Brian Kemp’s biggest ally in surviving Trump’s wrath was Cox media. Was that to preserve democracy or their own oligarchy?
David Perdue’s Trump-backed campaign for governor went slouching through Georgia to the relief of many news outlets and the delight of those associated with Cox Enterprises, the media/automotive services company that’s dominated Georgia local news for generations.
Erick Erickson, the Never-Trump turned pro-Trump-turned post-Trump WSB radio host, has been a stalwart Brian Kemp supporter. Erickson even spoke at Kemp’s inauguration, a blurring of lines between opinion host and candidate propagandist that media reporters regularly interrogate when it involves cable news personalities or national newspaper columnists.
No one in Georgia even raised an eyebrow.
He was with Kemp again Monday night standing next to former Vice President Mike Pence. And on a post-election panel with WSB radio news host Scott Slade and Kemp himself.
One regular Kemp questioner became Vice Chancellor for Communications at the University System of Georgia upon Kemp’s elevation to governor.
The Cox-owned Atlanta Journal-Constitution is the legacy regional newspaper of record, and national media outlets often defer to its coverage of Georgia and echo it in their own stories, down to the same sources and framing.
Yet Georgia Republicans lump the AJC in with national media in attacks that it’s too liberal and doesn’t give conservatives voice.
This is despite repeated efforts to court conservative readers.
The AJC dropped political endorsements altogether and left the city of Atlanta for the affluent northern suburbs over a decade ago.
It greeted Trump’s election in 2016 not with trepidation, but a series of “Making of a Trump Voter” articles.
But in appeasing its conservative critic’s, nothing is ever enough.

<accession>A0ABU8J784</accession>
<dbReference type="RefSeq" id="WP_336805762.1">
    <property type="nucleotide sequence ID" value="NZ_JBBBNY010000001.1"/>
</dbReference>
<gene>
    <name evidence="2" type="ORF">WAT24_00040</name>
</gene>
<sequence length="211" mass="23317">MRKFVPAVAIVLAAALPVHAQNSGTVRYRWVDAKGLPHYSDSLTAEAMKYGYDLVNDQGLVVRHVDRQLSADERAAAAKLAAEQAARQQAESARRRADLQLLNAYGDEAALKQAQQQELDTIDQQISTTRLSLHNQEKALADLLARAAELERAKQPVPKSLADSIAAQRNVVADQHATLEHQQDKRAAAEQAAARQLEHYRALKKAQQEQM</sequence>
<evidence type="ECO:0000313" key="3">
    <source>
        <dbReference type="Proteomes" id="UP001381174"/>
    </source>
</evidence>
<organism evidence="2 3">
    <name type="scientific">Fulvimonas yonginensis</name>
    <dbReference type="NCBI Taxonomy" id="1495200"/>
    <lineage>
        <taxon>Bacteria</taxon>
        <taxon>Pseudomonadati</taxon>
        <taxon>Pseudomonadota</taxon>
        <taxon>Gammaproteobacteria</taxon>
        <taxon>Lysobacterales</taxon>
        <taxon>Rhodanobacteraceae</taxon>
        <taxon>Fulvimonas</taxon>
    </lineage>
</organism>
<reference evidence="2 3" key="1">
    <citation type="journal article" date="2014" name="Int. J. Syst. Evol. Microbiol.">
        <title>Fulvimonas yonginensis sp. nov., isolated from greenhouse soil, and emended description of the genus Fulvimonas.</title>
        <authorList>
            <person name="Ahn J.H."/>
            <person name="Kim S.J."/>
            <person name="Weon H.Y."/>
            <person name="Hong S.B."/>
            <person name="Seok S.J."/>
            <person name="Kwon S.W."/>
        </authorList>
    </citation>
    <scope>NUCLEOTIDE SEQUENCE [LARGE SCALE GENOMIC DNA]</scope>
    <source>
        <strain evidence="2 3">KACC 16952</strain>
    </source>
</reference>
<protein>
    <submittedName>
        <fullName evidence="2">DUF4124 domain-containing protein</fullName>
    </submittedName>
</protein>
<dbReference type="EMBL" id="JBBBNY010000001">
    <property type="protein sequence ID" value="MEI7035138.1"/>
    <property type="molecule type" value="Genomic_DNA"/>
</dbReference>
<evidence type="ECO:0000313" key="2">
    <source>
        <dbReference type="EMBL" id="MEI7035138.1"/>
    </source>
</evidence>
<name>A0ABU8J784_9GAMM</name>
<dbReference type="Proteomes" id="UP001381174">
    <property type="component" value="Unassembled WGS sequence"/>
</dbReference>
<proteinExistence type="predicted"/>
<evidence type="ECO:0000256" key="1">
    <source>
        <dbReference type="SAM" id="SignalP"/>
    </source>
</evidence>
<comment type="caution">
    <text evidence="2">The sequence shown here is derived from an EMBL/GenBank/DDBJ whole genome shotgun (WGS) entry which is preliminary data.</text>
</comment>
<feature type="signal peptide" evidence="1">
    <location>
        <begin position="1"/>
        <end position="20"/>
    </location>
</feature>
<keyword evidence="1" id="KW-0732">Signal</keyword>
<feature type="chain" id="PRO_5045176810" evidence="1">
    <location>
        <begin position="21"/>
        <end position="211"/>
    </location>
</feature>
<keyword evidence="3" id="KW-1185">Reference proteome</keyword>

Even Brian Kemp echoed Trumpian rhetoric when pushed, as in his attack on the AJC’s coverage of his early Covid response.
But that was before he’d fallen out of favor with Trump.
Cox is owned by the state’s richest family and holds considerable influence over journalism institutions and Atlanta philanthropies.
This mutes criticism from elected Democrats.
Nationally, the influence of Billionaire ownership of media is under scrutiny, but there’s little such discussion in Georgia.
Since Nov. of 2021, when Trump began attacking Kemp, the AJC enjoyed a slew of access exclusives with the Kemp administration boosting the incumbent governor’s profile at a crucial time.
Such access should have raised conflict of interest and other ethics concerns for media critics and watchdogs.
News that the electric vehicle maker Rivian was considering Georgia for a new plant was first leaked to Atlanta Journal-Constitution and its star political reporter.
Disclosures that Cox Enterprises is an investor in Rivian and holds a seat on its board did appear, but not any in-depth interview with Cox executives.
Did they lobby state officials? Discuss it directly with Kemp?
Ideally a non-Cox outlet would ask, but none have bothered.
An NBC story even countered criticism from some Republicans of George Soros’ investment by highlighting others, but still left Cox out.
“Soros, the liberal Jewish billionaire who is often cast as a boogeyman in conservative circles, owns a small minority stake in Rivian, while larger investors include Amazon, BlackRock and T. Rowe Price, among others.”